Ursula’s recommends growing sweetpeas up a circle of pig netting rather than a wigwam which narrows at the top and restricts flowering – unless you have the time and space to grow them as cordons
She has found that planting a rye grass green manure in ground where sweet peas will grow the following year produces stronger plants that flower for longer
Don’t use bamboo canes – the plants find it too slippery to cling to and need more tying in
I asked one of her team about a problem I have had with my own sweetpeas failing to form flowers properly at the end of the stem I was told that this was caused by temperature fluctuations early in the season. Apparently I have done the right thing by removing these stems to encourage the formation of new flowers
Pick, pick, pick to keep your plants as productive as possible for as long as possible
Look carefully and you will spot the pig netting
This is my new favourite variety – Juliet – subtle colours and deliciously fragrant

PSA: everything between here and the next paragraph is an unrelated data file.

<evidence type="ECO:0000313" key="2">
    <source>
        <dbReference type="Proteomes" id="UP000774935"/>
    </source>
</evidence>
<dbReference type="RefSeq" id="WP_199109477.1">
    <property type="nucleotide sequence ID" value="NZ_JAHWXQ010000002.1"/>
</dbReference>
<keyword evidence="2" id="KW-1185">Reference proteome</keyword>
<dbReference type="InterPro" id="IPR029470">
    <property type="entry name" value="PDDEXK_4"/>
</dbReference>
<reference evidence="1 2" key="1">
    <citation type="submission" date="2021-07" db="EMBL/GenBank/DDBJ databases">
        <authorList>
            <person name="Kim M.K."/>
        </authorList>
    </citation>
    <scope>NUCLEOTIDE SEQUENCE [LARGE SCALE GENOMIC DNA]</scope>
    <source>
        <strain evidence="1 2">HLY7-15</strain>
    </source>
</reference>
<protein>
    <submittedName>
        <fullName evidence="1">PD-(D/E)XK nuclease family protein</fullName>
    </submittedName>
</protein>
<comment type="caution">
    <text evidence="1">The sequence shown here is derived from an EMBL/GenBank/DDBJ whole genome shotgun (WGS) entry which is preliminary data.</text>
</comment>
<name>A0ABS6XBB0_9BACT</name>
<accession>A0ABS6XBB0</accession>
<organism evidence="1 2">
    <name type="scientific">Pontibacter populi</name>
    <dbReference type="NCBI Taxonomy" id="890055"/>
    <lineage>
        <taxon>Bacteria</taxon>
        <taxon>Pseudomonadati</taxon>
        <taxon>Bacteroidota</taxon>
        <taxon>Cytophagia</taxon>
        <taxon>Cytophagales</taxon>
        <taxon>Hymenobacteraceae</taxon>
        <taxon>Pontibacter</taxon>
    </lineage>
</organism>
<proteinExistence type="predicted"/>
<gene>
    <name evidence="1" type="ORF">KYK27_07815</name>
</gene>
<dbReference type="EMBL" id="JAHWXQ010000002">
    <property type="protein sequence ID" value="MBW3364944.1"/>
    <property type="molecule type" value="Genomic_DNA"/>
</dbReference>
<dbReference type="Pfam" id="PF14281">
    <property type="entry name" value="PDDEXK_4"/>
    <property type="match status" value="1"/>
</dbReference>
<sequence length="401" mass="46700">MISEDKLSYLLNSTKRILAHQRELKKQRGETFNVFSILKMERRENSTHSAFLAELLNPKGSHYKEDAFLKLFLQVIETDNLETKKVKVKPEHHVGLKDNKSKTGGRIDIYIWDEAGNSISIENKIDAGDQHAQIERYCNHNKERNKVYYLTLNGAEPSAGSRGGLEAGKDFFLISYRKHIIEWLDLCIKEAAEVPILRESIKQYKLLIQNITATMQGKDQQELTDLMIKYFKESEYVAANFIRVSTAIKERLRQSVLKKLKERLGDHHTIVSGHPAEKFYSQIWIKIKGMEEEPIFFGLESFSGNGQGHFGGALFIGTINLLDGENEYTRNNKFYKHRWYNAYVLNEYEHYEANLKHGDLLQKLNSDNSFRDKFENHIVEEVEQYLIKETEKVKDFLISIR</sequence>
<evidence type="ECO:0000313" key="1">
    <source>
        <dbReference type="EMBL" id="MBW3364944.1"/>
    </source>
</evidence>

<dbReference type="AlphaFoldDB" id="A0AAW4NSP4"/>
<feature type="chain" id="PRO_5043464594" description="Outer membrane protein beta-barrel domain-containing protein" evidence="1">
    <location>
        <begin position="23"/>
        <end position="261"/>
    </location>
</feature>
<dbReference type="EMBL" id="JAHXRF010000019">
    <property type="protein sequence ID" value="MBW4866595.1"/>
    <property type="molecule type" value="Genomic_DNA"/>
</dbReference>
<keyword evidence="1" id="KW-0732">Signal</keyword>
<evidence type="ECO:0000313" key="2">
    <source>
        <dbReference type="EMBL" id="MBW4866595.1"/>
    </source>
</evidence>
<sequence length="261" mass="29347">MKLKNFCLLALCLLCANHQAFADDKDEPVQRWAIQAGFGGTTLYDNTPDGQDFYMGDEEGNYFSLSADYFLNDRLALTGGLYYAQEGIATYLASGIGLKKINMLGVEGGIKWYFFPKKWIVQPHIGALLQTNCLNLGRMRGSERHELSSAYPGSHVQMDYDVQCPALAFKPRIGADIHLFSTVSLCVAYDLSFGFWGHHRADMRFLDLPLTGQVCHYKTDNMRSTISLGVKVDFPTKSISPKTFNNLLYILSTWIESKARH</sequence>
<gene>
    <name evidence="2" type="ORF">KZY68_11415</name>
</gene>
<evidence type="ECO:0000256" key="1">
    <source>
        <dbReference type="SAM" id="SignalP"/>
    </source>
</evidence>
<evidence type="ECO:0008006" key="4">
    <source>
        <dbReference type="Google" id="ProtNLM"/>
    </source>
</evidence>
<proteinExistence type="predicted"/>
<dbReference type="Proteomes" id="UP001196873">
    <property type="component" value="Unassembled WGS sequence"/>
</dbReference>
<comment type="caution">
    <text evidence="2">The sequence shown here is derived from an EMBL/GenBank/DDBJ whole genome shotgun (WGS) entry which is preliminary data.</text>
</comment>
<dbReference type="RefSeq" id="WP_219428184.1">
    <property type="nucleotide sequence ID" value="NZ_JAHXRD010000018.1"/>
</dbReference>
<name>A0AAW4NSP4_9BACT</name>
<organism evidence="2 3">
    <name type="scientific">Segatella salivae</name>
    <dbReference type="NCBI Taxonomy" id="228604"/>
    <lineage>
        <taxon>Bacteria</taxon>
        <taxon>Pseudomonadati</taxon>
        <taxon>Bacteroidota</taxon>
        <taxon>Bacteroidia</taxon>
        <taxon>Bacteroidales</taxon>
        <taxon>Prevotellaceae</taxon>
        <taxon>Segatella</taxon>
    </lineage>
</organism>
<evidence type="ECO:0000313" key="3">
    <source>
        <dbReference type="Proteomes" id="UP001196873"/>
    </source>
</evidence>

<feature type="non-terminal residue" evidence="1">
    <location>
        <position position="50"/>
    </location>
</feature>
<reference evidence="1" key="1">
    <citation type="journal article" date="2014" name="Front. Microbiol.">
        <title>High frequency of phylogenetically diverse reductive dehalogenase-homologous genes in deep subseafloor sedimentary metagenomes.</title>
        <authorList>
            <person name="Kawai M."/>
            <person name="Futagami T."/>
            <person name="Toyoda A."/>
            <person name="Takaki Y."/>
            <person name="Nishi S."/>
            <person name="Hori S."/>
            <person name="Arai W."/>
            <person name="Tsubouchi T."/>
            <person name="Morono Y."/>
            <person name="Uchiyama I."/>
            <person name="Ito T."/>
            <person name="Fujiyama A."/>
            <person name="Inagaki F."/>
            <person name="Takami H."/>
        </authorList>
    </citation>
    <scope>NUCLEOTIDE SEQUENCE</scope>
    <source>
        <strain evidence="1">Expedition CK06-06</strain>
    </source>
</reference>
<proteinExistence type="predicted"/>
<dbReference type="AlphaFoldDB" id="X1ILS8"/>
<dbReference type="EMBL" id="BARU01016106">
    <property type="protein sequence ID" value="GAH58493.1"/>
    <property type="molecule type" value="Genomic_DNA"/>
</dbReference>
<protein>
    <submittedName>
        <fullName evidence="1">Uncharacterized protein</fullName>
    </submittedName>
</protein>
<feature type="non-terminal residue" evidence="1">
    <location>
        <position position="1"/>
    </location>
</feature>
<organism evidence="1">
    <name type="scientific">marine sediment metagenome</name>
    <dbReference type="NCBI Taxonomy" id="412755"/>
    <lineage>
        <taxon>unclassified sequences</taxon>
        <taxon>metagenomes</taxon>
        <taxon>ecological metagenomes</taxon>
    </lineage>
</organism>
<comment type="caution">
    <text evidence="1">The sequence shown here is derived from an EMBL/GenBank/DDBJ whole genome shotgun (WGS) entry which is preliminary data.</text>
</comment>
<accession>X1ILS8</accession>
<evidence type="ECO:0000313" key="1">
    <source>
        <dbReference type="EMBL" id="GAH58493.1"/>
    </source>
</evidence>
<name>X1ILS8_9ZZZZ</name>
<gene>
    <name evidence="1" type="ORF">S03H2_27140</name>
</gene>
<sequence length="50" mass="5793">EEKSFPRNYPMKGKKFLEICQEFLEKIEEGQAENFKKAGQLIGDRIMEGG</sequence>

About ten years ago I visited the ruins of Easton garden near Grantham in Lincolnshire. Easton has a long and illustrious history and had been home to fourteen generations of the Cholmeley family – until the house was pulled down in the 1950s to avoid death duties. For forty years the surrounding gardens all but disappeared beneath self-sown trees, brambles and nettles, while the family moved to live in a nearby village. I had been invited to Easton to hear plans for the garden’s future by Ursula Cholmeley, who had persuaded her husband Fred that she could bring it back to life. I remember admiring her energy and optimism, but she had barely begun to scratch the surface and it was such an enormous task that I really doubted that she could do it. Could she really transform this neglected valley with its collapsed terraces, tumbled walls and choked river into a garden that was once described by Franklin D Roosevelt described as a `Dream of Nirvana…almost too good to be true´ Over the years I have followed her progress as bit by bit she has uncovered a sleeping beauty – and now I have returned to see what she has achieved – and it’s a marvel.